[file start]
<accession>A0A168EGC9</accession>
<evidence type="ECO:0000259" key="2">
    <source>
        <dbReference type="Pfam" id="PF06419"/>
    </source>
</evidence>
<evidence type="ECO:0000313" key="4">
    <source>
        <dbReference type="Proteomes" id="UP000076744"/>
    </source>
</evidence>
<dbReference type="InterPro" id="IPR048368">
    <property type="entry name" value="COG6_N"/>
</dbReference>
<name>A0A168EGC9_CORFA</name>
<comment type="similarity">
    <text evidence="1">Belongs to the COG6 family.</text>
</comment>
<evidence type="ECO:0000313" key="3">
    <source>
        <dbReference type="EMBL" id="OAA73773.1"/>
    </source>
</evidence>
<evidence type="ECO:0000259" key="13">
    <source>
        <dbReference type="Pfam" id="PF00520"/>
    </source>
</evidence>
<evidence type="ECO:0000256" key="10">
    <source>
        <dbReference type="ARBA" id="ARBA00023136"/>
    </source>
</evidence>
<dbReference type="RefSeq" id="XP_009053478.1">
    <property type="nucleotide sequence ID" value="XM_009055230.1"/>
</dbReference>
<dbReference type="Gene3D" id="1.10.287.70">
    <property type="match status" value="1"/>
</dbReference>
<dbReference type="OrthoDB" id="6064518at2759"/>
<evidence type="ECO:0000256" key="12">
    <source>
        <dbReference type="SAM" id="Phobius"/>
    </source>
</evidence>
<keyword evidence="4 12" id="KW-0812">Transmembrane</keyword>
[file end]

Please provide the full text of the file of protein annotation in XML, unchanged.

<accession>A0A168EGC9</accession>
<evidence type="ECO:0000259" key="2">
    <source>
        <dbReference type="Pfam" id="PF06419"/>
    </source>
</evidence>
<evidence type="ECO:0000313" key="4">
    <source>
        <dbReference type="Proteomes" id="UP000076744"/>
    </source>
</evidence>
<dbReference type="InterPro" id="IPR048368">
    <property type="entry name" value="COG6_N"/>
</dbReference>
<name>A0A168EGC9_CORFA</name>
<comment type="similarity">
    <text evidence="1">Belongs to the COG6 family.</text>
</comment>
<evidence type="ECO:0000313" key="3">
    <source>
        <dbReference type="EMBL" id="OAA73773.1"/>
    </source>
</evidence>
<evidence type="ECO:0000259" key="13">
    <source>
        <dbReference type="Pfam" id="PF00520"/>
    </source>
</evidence>
<evidence type="ECO:0000256" key="10">
    <source>
        <dbReference type="ARBA" id="ARBA00023136"/>
    </source>
</evidence>
<dbReference type="RefSeq" id="XP_009053478.1">
    <property type="nucleotide sequence ID" value="XM_009055230.1"/>
</dbReference>
<dbReference type="Gene3D" id="1.10.287.70">
    <property type="match status" value="1"/>
</dbReference>
<dbReference type="OrthoDB" id="6064518at2759"/>
<evidence type="ECO:0000256" key="12">
    <source>
        <dbReference type="SAM" id="Phobius"/>
    </source>
</evidence>
<keyword evidence="4 12" id="KW-0812">Transmembrane</keyword>